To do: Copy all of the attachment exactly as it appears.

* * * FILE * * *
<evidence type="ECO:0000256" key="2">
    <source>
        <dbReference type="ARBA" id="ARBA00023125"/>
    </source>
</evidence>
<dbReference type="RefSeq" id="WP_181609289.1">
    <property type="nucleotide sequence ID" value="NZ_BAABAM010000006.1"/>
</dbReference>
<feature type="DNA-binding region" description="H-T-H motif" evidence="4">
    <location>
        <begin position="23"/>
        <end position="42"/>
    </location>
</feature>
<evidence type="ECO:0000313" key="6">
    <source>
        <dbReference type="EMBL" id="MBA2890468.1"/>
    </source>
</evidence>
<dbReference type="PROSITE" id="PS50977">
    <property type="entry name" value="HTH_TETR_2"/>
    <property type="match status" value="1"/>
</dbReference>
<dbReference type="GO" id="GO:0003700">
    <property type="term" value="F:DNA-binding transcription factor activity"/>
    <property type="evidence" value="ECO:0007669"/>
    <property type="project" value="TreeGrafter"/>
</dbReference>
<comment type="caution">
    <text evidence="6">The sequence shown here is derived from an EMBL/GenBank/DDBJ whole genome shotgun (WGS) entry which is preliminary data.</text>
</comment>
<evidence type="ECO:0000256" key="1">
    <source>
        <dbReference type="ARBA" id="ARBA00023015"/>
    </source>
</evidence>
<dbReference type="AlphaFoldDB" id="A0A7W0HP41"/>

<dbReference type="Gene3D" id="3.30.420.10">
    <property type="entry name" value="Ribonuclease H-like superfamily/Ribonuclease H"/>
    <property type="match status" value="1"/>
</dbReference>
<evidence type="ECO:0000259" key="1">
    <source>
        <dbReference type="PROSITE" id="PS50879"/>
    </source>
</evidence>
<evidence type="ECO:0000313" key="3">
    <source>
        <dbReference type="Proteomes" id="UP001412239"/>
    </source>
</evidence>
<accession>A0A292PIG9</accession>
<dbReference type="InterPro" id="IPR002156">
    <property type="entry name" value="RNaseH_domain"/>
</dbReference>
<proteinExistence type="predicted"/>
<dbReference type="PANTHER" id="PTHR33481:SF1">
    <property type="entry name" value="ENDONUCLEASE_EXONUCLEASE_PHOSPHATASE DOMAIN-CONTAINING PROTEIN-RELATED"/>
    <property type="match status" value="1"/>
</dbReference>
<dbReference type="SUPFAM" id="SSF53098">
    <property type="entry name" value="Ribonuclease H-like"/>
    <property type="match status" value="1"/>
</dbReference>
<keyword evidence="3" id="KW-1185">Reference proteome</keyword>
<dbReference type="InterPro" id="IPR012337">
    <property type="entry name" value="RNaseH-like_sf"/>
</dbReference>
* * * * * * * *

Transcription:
<evidence type="ECO:0000256" key="2">
    <source>
        <dbReference type="ARBA" id="ARBA00023125"/>
    </source>
</evidence>
<dbReference type="RefSeq" id="WP_181609289.1">
    <property type="nucleotide sequence ID" value="NZ_BAABAM010000006.1"/>
</dbReference>
<feature type="DNA-binding region" description="H-T-H motif" evidence="4">
    <location>
        <begin position="23"/>
        <end position="42"/>
    </location>
</feature>
<evidence type="ECO:0000313" key="6">
    <source>
        <dbReference type="EMBL" id="MBA2890468.1"/>
    </source>
</evidence>
<dbReference type="PROSITE" id="PS50977">
    <property type="entry name" value="HTH_TETR_2"/>
    <property type="match status" value="1"/>
</dbReference>
<dbReference type="GO" id="GO:0003700">
    <property type="term" value="F:DNA-binding transcription factor activity"/>
    <property type="evidence" value="ECO:0007669"/>
    <property type="project" value="TreeGrafter"/>
</dbReference>
<comment type="caution">
    <text evidence="6">The sequence shown here is derived from an EMBL/GenBank/DDBJ whole genome shotgun (WGS) entry which is preliminary data.</text>
</comment>
<evidence type="ECO:0000256" key="1">
    <source>
        <dbReference type="ARBA" id="ARBA00023015"/>
    </source>
</evidence>
<dbReference type="AlphaFoldDB" id="A0A7W0HP41"/>

<dbReference type="Gene3D" id="3.30.420.10">
    <property type="entry name" value="Ribonuclease H-like superfamily/Ribonuclease H"/>
    <property type="match status" value="1"/>
</dbReference>
<evidence type="ECO:0000259" key="1">
    <source>
        <dbReference type="PROSITE" id="PS50879"/>
    </source>
</evidence>
<evidence type="ECO:0000313" key="3">
    <source>
        <dbReference type="Proteomes" id="UP001412239"/>
    </source>
</evidence>
<accession>A0A292PIG9</accession>
<dbReference type="InterPro" id="IPR002156">
    <property type="entry name" value="RNaseH_domain"/>
</dbReference>
<proteinExistence type="predicted"/>
<dbReference type="PANTHER" id="PTHR33481:SF1">
    <property type="entry name" value="ENDONUCLEASE_EXONUCLEASE_PHOSPHATASE DOMAIN-CONTAINING PROTEIN-RELATED"/>
    <property type="match status" value="1"/>
</dbReference>
<dbReference type="SUPFAM" id="SSF53098">
    <property type="entry name" value="Ribonuclease H-like"/>
    <property type="match status" value="1"/>
</dbReference>
<keyword evidence="3" id="KW-1185">Reference proteome</keyword>
<dbReference type="InterPro" id="IPR012337">
    <property type="entry name" value="RNaseH-like_sf"/>
</dbReference>